Altia is established in 1999 and further acquisitions pave the way

In 1999, after a heated political debate, the final division between retail and production business was carried out and the retail shop chain Alko Inc was transferred under the rule of Ministry of Social Affairs and Health, regaining its monopoly status. Meanwhile new Altia Group, under the rule of Ministry of Trade and Industry, was established. In 2000 Altia Group revised its strategy and sold Finlandia Vodka in a phased process to an US company Brown-Forman. The selling of Finlandia Vodka brand changed the business focus at Altia – where as Finlandia Vodka had earlier been in the centre of Altia’s strategic plans, Altia now aimed to become a full service alcohol beverage house and a leading player in the Nordic and Baltic area. In 2002, the remaining subsidiaries of Altia Group were merged with the parent company and the name was changed to Altia Plc. [5]

Targeting to achieve an established position in the Nordic alcohol beverage business, Altia Plc acquired Scandinavian Beverage Group in 2004 – a Nordic group consisting of subsidiaries selling and exporting alcoholic beverages. The acquisition made the company a significant alcohol beverage operator in the Nordic country area, almost doubled net sales and 1.5-folded Altia’s logistics operations in the area. Altia had been active in Estonia for some time already and it strengthened its position in the Baltic market furthermore in 2006 by acquiring SIA Mobil Plus ADV, the second largest operator in the Latvian alcoholic beverage industry.[6]  At the same time, the group went through comprehensive changes in organization structure and operating model. [7] Altia’s growth strategy was further defined in 2009; the plan was set to grow company value in three waves.[8]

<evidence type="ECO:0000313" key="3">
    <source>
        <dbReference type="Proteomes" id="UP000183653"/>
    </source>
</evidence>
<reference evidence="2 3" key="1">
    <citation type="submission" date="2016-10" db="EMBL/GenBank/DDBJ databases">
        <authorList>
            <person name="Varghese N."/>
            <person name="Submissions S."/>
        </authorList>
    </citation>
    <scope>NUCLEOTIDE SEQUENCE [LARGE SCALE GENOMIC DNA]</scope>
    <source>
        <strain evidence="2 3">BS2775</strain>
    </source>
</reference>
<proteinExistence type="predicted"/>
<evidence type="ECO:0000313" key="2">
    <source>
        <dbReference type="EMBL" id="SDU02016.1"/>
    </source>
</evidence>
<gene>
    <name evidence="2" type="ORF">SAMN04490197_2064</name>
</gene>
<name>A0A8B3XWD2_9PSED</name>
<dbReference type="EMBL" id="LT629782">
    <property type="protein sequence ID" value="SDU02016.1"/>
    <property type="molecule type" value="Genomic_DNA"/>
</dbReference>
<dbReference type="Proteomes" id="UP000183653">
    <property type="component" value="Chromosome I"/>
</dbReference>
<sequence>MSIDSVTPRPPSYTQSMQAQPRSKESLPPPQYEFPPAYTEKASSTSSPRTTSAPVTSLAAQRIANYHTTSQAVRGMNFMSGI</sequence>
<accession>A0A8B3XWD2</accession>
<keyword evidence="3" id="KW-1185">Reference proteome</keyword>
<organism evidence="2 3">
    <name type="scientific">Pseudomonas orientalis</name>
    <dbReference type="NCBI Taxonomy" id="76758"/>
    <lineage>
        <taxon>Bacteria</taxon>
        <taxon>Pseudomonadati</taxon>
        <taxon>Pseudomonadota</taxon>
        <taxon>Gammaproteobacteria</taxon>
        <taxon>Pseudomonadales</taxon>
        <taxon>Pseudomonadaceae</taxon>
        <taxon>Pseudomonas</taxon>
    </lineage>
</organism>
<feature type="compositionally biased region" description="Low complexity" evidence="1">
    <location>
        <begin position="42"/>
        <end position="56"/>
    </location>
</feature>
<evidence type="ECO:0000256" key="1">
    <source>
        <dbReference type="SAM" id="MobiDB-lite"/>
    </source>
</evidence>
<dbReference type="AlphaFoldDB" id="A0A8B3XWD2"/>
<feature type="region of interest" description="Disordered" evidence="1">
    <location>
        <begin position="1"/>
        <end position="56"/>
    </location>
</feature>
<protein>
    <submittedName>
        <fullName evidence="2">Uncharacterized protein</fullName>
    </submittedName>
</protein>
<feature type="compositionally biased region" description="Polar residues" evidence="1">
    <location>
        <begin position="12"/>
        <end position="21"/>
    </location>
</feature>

Growth through brand acquisitions

Due to the saturated state of Altia’s home markets, brand acquisitions were seen as a key to growth in the Nordic and Baltic area. Altia Plc acquired the leading Swedish cognac brand, Grönstedts, in 2009. In 2010 Altia acquired a portfolio of wine brands including Chill Out and Blossa Glögg  and a portfolio of Swedish and Danish heritage spirits together with a production premises in Svendborg (DK) and logistic centres in Odense (DK) and in Stockholm (SE). The acquisition expanded the company’s operations and business portfolio on to a new level and built a strong position in Sweden and Denmark. Groups operational efficiency was under special focus in 2010 and 2011 and in addition to the plant specialization, several actions were implemented in order to improve cost efficiency of distillation, alcohol beverage production, logistics and sourcing activities.[10]